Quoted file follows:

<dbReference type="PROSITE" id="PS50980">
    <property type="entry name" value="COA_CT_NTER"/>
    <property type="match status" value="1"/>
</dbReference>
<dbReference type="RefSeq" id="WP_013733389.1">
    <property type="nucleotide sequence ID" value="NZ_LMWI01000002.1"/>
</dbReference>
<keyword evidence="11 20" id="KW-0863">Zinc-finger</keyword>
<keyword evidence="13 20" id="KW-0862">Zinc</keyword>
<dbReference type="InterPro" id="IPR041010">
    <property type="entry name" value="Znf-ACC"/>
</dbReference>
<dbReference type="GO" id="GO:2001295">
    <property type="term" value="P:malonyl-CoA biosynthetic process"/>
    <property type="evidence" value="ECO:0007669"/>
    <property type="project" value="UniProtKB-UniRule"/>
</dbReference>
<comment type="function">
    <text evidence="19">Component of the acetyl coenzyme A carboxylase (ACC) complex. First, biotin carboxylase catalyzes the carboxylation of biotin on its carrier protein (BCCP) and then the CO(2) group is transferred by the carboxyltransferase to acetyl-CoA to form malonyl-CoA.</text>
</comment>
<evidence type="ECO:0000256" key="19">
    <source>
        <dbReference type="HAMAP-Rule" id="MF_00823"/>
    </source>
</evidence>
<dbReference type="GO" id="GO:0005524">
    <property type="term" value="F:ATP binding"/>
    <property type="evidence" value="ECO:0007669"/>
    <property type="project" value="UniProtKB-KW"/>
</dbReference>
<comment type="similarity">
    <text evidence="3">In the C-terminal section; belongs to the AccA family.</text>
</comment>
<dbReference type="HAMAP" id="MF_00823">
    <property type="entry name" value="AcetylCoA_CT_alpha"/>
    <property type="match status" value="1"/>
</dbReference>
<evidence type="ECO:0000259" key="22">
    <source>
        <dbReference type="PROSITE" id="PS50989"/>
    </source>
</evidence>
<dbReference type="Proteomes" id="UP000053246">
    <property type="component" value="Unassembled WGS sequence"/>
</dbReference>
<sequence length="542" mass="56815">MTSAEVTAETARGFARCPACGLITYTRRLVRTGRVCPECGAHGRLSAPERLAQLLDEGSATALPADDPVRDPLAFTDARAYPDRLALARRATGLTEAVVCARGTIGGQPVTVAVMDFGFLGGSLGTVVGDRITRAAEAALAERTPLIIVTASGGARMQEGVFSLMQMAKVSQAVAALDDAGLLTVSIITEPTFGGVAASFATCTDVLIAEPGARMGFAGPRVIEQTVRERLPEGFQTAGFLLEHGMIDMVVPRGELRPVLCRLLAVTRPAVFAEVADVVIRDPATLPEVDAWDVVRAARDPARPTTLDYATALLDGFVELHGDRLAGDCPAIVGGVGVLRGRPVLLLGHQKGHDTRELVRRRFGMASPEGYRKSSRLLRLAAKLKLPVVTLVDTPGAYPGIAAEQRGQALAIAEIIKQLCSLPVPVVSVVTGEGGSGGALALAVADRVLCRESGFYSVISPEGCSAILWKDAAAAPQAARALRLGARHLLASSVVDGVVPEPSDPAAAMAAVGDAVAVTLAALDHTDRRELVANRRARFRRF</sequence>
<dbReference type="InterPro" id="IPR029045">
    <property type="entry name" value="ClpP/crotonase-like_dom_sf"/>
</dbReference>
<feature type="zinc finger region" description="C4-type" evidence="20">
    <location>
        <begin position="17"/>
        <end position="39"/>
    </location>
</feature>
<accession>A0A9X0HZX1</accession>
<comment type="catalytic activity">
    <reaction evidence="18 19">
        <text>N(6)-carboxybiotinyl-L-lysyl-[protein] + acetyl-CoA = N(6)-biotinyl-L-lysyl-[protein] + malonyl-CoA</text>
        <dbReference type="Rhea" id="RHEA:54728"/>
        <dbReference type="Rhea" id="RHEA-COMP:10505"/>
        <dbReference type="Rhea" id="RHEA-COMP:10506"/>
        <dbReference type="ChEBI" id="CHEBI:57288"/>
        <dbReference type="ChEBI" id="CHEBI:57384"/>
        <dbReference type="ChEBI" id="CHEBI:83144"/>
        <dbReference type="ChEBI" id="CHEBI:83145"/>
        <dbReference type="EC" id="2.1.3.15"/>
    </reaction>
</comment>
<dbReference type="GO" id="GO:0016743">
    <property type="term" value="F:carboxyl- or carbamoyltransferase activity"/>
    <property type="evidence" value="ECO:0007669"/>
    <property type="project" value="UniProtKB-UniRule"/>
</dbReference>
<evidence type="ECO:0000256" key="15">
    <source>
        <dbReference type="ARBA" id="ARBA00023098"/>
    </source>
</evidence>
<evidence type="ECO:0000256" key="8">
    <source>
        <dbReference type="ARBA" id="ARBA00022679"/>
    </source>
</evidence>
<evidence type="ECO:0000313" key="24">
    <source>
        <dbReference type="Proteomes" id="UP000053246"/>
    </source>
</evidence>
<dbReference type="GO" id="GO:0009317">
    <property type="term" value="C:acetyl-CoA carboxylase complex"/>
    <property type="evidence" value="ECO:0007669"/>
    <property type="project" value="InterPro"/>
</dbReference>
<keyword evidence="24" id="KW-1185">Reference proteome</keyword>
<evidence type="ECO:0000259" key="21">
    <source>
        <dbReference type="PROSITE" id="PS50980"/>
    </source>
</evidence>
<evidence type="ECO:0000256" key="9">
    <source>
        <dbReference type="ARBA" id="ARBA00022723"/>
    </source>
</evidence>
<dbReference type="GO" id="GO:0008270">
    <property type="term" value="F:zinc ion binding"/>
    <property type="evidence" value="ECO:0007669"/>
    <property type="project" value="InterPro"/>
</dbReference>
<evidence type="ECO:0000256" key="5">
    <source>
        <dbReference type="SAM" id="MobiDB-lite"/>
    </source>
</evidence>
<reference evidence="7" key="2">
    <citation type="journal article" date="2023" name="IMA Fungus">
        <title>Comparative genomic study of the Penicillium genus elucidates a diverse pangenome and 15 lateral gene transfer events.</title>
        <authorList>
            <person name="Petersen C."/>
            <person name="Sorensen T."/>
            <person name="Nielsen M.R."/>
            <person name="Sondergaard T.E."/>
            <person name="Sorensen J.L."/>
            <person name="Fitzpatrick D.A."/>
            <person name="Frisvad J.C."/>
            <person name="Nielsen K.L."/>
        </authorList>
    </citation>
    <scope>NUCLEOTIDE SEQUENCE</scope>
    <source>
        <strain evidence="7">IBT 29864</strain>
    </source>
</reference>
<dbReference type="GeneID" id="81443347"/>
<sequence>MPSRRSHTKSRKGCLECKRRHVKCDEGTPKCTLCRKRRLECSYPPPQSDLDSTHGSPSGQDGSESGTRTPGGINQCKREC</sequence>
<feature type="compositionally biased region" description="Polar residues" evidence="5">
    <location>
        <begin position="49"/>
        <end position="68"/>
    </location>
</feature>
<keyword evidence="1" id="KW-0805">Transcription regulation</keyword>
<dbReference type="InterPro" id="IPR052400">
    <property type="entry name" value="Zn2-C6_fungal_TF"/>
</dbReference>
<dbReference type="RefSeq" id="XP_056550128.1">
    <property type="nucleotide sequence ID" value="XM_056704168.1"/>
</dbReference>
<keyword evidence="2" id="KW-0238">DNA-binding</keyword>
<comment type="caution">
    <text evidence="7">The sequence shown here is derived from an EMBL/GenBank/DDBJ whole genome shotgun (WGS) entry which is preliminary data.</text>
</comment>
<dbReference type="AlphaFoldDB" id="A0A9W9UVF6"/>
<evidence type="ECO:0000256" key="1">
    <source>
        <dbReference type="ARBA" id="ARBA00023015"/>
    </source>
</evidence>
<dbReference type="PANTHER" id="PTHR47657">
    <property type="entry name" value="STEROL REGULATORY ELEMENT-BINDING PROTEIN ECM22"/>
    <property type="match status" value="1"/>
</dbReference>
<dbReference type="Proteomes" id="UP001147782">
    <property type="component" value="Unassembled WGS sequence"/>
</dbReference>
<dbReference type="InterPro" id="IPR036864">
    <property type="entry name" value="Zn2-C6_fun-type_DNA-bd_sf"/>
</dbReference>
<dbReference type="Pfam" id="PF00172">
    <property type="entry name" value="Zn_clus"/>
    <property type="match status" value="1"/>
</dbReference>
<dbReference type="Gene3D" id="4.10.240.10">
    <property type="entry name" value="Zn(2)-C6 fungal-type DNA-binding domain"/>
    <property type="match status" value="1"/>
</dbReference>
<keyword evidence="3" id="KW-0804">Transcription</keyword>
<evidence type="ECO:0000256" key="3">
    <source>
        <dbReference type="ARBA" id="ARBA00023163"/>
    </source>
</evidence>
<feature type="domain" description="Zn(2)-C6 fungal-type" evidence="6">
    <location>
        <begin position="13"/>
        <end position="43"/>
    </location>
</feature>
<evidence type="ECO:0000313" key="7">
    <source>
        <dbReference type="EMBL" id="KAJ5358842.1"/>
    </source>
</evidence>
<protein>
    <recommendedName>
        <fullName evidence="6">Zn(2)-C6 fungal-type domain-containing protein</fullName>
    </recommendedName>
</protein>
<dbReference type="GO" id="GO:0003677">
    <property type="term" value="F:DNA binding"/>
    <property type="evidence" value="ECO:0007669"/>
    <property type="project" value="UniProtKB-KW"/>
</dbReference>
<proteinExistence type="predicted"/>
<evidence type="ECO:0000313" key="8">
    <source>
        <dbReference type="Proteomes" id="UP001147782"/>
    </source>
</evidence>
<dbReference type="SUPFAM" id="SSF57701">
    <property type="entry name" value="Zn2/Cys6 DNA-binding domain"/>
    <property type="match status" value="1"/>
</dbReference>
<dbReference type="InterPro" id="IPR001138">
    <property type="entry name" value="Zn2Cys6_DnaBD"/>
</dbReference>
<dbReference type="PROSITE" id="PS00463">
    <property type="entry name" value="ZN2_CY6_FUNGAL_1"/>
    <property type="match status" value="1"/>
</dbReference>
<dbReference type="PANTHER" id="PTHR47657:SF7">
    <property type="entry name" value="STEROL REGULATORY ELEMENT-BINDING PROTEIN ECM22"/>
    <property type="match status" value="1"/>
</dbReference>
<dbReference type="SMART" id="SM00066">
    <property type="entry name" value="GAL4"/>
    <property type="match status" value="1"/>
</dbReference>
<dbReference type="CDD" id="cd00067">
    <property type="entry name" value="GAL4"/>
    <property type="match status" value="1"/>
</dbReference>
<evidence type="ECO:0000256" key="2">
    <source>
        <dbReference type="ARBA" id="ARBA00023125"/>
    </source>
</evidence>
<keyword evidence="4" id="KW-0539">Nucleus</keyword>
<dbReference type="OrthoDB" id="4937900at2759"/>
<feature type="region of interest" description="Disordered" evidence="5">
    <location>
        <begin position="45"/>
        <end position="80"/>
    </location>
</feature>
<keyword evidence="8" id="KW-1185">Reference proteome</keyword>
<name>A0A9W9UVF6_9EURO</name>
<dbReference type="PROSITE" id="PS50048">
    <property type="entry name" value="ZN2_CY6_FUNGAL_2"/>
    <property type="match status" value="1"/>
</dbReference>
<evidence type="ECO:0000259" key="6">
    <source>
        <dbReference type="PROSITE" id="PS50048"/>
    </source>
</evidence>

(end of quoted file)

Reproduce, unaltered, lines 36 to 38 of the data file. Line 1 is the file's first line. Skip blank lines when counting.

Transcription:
    <property type="match status" value="1"/>
</dbReference>
<evidence type="ECO:0000259" key="22">